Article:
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Door locks are just a deterrent. If someone wants into your house they will find a way. A bump key is one way, but when they bump your lock, it ruins the cylinder. So they're not opening it the nice way with a spare. They're bumping the pins so they don't need the original keys. Good luck! Maybe try re-keying your locks.


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Go to your local Home Depot store where they will have spare keys left over from re-keying. At least when my customers ask me about that same problem I give them the left over. They're all new and have only been used once to re-key. You can then re-key with a new key. Good luck!


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I used an install jig with a hole saw to open up the hole for the bolt on my metal security door. It is a little tricky but putting the hole saw in the jig for the handle/ lockset and securing with duct tape to keep it from vibrating out worked pretty well at keeping the jig lined up while the hole saw bit into the steel. This is always done knowing you ...


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Key-in-Knob sets are common because they're cheap and easy to throw into a door, and they save the contractors the hassle of installing a deadbolt. That does not mean they're mandatory. Even where self-locking doors are needed, there are multiple ways to achieve that, many of which are more secure than the typical KIK set. The downside of not having the ...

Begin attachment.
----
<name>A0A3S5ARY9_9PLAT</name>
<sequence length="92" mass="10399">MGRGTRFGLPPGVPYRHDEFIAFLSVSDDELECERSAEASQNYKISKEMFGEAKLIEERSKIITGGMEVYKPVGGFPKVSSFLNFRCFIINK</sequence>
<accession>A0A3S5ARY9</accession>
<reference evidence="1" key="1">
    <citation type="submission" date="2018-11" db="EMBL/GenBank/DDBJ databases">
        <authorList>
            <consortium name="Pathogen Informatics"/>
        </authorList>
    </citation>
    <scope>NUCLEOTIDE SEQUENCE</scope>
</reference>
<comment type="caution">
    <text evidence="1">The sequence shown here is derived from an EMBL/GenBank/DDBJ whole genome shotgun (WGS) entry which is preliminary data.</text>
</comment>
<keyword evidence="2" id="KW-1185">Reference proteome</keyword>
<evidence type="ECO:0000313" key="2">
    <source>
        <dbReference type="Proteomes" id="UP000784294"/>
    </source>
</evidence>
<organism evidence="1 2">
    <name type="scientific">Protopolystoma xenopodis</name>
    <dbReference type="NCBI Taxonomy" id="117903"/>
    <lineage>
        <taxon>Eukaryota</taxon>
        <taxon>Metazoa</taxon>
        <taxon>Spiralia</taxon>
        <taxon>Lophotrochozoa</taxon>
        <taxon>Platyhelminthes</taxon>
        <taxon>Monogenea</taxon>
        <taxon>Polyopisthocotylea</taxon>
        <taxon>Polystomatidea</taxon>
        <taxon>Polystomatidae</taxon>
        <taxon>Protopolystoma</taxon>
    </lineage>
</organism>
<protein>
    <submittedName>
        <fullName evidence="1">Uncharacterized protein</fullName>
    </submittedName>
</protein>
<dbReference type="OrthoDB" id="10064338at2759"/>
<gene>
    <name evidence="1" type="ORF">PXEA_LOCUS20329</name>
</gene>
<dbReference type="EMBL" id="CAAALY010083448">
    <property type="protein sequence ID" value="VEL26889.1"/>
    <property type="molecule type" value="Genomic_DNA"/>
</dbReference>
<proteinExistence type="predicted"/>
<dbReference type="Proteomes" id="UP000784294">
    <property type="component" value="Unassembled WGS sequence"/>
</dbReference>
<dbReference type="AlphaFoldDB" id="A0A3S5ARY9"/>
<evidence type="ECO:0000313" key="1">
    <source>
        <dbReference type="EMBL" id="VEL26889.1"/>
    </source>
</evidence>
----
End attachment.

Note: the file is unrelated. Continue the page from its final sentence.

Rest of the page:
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Some jurisdictions, such as New York City, require self-closing, self-locking doors to the entry of multiple family dwellings (,8 or more units), but do not seem to require them on smaller housing units (such as one or two family homes) or on the individual apartments within a larger unit. Even when locks are required, they do not need to be in the knob of ...



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